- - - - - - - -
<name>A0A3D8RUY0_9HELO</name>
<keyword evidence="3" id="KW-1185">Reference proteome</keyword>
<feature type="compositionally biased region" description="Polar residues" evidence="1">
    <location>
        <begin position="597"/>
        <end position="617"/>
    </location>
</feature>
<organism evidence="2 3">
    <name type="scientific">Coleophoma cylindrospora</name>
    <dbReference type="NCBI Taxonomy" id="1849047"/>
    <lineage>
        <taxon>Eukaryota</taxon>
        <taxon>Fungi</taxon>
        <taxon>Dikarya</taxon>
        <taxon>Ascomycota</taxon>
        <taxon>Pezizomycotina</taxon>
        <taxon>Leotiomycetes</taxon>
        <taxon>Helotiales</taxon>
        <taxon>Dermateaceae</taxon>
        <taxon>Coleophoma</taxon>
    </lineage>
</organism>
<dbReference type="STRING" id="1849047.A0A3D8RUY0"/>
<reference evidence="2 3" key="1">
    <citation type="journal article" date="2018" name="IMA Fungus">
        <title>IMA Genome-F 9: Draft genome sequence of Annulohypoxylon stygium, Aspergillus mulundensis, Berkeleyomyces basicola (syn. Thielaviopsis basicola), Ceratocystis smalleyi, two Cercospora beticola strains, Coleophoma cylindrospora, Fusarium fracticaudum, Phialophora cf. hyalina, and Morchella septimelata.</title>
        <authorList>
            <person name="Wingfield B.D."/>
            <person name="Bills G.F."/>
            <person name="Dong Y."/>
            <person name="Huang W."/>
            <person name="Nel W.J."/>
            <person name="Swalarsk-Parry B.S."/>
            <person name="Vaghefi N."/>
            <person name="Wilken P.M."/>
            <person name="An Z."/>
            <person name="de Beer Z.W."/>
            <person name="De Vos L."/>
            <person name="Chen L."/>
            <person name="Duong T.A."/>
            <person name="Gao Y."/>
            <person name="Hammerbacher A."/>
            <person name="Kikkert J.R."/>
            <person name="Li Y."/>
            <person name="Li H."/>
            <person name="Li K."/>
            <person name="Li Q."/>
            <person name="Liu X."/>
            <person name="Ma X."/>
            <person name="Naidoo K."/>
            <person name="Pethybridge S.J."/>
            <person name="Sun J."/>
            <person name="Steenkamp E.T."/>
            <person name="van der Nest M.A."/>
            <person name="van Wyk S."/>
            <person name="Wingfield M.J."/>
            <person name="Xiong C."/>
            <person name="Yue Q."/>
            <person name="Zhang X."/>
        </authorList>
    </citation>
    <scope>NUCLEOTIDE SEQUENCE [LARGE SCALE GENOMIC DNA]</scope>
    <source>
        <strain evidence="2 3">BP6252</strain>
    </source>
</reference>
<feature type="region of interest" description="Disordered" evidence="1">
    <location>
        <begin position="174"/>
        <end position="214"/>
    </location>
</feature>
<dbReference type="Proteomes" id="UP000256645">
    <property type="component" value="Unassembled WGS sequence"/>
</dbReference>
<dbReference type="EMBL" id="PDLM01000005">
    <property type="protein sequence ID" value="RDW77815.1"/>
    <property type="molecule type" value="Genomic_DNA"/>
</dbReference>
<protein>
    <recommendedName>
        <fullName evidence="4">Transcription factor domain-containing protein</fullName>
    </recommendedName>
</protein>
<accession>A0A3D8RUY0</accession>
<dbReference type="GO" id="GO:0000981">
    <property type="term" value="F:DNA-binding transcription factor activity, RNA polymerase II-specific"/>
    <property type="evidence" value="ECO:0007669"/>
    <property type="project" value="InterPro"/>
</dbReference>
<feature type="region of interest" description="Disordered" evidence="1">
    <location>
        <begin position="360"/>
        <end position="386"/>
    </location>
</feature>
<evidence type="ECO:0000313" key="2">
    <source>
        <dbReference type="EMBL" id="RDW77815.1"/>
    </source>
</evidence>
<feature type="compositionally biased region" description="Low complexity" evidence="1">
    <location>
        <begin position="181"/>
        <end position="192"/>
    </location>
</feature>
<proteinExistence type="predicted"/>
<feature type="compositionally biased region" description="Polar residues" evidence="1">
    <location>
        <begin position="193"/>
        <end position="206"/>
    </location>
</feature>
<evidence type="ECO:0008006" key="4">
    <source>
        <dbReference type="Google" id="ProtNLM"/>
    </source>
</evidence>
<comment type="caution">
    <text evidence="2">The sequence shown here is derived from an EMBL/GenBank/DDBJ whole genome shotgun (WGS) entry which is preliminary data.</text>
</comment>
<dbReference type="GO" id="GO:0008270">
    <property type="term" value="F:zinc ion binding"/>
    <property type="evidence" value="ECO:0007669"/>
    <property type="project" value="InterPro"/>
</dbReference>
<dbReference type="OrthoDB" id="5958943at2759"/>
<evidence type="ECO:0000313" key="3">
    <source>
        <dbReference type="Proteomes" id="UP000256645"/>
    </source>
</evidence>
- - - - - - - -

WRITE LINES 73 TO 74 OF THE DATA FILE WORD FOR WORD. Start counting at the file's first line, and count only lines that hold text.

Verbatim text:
</feature>
<dbReference type="Proteomes" id="UP000256645">